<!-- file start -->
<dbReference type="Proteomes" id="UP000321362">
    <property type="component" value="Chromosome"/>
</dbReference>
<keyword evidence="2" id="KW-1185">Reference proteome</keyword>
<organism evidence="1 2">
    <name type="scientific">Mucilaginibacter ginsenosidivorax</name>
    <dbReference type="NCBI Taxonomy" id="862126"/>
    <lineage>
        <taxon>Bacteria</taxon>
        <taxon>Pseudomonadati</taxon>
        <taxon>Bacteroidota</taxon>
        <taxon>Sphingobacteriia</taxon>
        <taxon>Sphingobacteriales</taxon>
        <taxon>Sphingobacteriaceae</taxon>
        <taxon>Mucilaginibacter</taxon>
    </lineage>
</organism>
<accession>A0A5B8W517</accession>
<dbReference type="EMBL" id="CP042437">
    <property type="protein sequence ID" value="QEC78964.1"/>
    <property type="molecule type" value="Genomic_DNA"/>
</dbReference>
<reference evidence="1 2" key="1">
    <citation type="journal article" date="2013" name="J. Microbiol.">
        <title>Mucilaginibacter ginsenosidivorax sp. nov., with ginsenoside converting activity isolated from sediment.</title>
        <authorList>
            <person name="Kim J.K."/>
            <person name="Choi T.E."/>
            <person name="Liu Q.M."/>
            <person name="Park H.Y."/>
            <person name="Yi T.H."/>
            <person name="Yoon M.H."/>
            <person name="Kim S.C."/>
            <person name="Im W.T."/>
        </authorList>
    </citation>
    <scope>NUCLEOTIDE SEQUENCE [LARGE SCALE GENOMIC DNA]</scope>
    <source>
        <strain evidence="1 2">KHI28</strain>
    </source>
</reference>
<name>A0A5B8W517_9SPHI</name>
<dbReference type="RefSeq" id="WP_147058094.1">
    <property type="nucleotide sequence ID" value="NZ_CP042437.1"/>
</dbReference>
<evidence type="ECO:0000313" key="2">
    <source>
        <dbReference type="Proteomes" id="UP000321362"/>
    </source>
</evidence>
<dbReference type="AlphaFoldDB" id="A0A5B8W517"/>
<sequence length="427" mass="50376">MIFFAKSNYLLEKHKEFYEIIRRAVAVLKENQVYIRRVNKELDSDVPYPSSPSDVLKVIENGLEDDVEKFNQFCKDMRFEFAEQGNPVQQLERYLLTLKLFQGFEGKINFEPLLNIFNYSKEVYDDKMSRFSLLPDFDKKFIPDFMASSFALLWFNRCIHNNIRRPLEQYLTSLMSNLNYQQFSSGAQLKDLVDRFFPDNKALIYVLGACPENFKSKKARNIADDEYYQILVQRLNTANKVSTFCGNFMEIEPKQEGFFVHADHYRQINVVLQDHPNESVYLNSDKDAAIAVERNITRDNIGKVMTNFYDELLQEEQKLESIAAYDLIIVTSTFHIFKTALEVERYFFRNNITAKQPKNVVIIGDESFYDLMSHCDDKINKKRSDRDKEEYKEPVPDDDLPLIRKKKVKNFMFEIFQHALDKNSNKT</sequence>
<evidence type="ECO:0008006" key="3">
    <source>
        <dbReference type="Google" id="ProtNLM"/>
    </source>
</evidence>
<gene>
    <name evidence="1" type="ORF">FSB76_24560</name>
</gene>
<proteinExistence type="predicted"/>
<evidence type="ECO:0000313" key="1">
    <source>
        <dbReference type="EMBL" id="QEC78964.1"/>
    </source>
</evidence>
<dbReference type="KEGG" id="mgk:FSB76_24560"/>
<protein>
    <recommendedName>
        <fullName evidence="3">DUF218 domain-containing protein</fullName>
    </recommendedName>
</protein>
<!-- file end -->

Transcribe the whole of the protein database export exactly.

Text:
<dbReference type="Proteomes" id="UP000321362">
    <property type="component" value="Chromosome"/>
</dbReference>
<keyword evidence="2" id="KW-1185">Reference proteome</keyword>
<organism evidence="1 2">
    <name type="scientific">Mucilaginibacter ginsenosidivorax</name>
    <dbReference type="NCBI Taxonomy" id="862126"/>
    <lineage>
        <taxon>Bacteria</taxon>
        <taxon>Pseudomonadati</taxon>
        <taxon>Bacteroidota</taxon>
        <taxon>Sphingobacteriia</taxon>
        <taxon>Sphingobacteriales</taxon>
        <taxon>Sphingobacteriaceae</taxon>
        <taxon>Mucilaginibacter</taxon>
    </lineage>
</organism>
<accession>A0A5B8W517</accession>
<dbReference type="EMBL" id="CP042437">
    <property type="protein sequence ID" value="QEC78964.1"/>
    <property type="molecule type" value="Genomic_DNA"/>
</dbReference>
<reference evidence="1 2" key="1">
    <citation type="journal article" date="2013" name="J. Microbiol.">
        <title>Mucilaginibacter ginsenosidivorax sp. nov., with ginsenoside converting activity isolated from sediment.</title>
        <authorList>
            <person name="Kim J.K."/>
            <person name="Choi T.E."/>
            <person name="Liu Q.M."/>
            <person name="Park H.Y."/>
            <person name="Yi T.H."/>
            <person name="Yoon M.H."/>
            <person name="Kim S.C."/>
            <person name="Im W.T."/>
        </authorList>
    </citation>
    <scope>NUCLEOTIDE SEQUENCE [LARGE SCALE GENOMIC DNA]</scope>
    <source>
        <strain evidence="1 2">KHI28</strain>
    </source>
</reference>
<name>A0A5B8W517_9SPHI</name>
<dbReference type="RefSeq" id="WP_147058094.1">
    <property type="nucleotide sequence ID" value="NZ_CP042437.1"/>
</dbReference>
<evidence type="ECO:0000313" key="2">
    <source>
        <dbReference type="Proteomes" id="UP000321362"/>
    </source>
</evidence>
<dbReference type="AlphaFoldDB" id="A0A5B8W517"/>
<sequence length="427" mass="50376">MIFFAKSNYLLEKHKEFYEIIRRAVAVLKENQVYIRRVNKELDSDVPYPSSPSDVLKVIENGLEDDVEKFNQFCKDMRFEFAEQGNPVQQLERYLLTLKLFQGFEGKINFEPLLNIFNYSKEVYDDKMSRFSLLPDFDKKFIPDFMASSFALLWFNRCIHNNIRRPLEQYLTSLMSNLNYQQFSSGAQLKDLVDRFFPDNKALIYVLGACPENFKSKKARNIADDEYYQILVQRLNTANKVSTFCGNFMEIEPKQEGFFVHADHYRQINVVLQDHPNESVYLNSDKDAAIAVERNITRDNIGKVMTNFYDELLQEEQKLESIAAYDLIIVTSTFHIFKTALEVERYFFRNNITAKQPKNVVIIGDESFYDLMSHCDDKINKKRSDRDKEEYKEPVPDDDLPLIRKKKVKNFMFEIFQHALDKNSNKT</sequence>
<evidence type="ECO:0008006" key="3">
    <source>
        <dbReference type="Google" id="ProtNLM"/>
    </source>
</evidence>
<gene>
    <name evidence="1" type="ORF">FSB76_24560</name>
</gene>
<proteinExistence type="predicted"/>
<evidence type="ECO:0000313" key="1">
    <source>
        <dbReference type="EMBL" id="QEC78964.1"/>
    </source>
</evidence>
<dbReference type="KEGG" id="mgk:FSB76_24560"/>
<protein>
    <recommendedName>
        <fullName evidence="3">DUF218 domain-containing protein</fullName>
    </recommendedName>
</protein>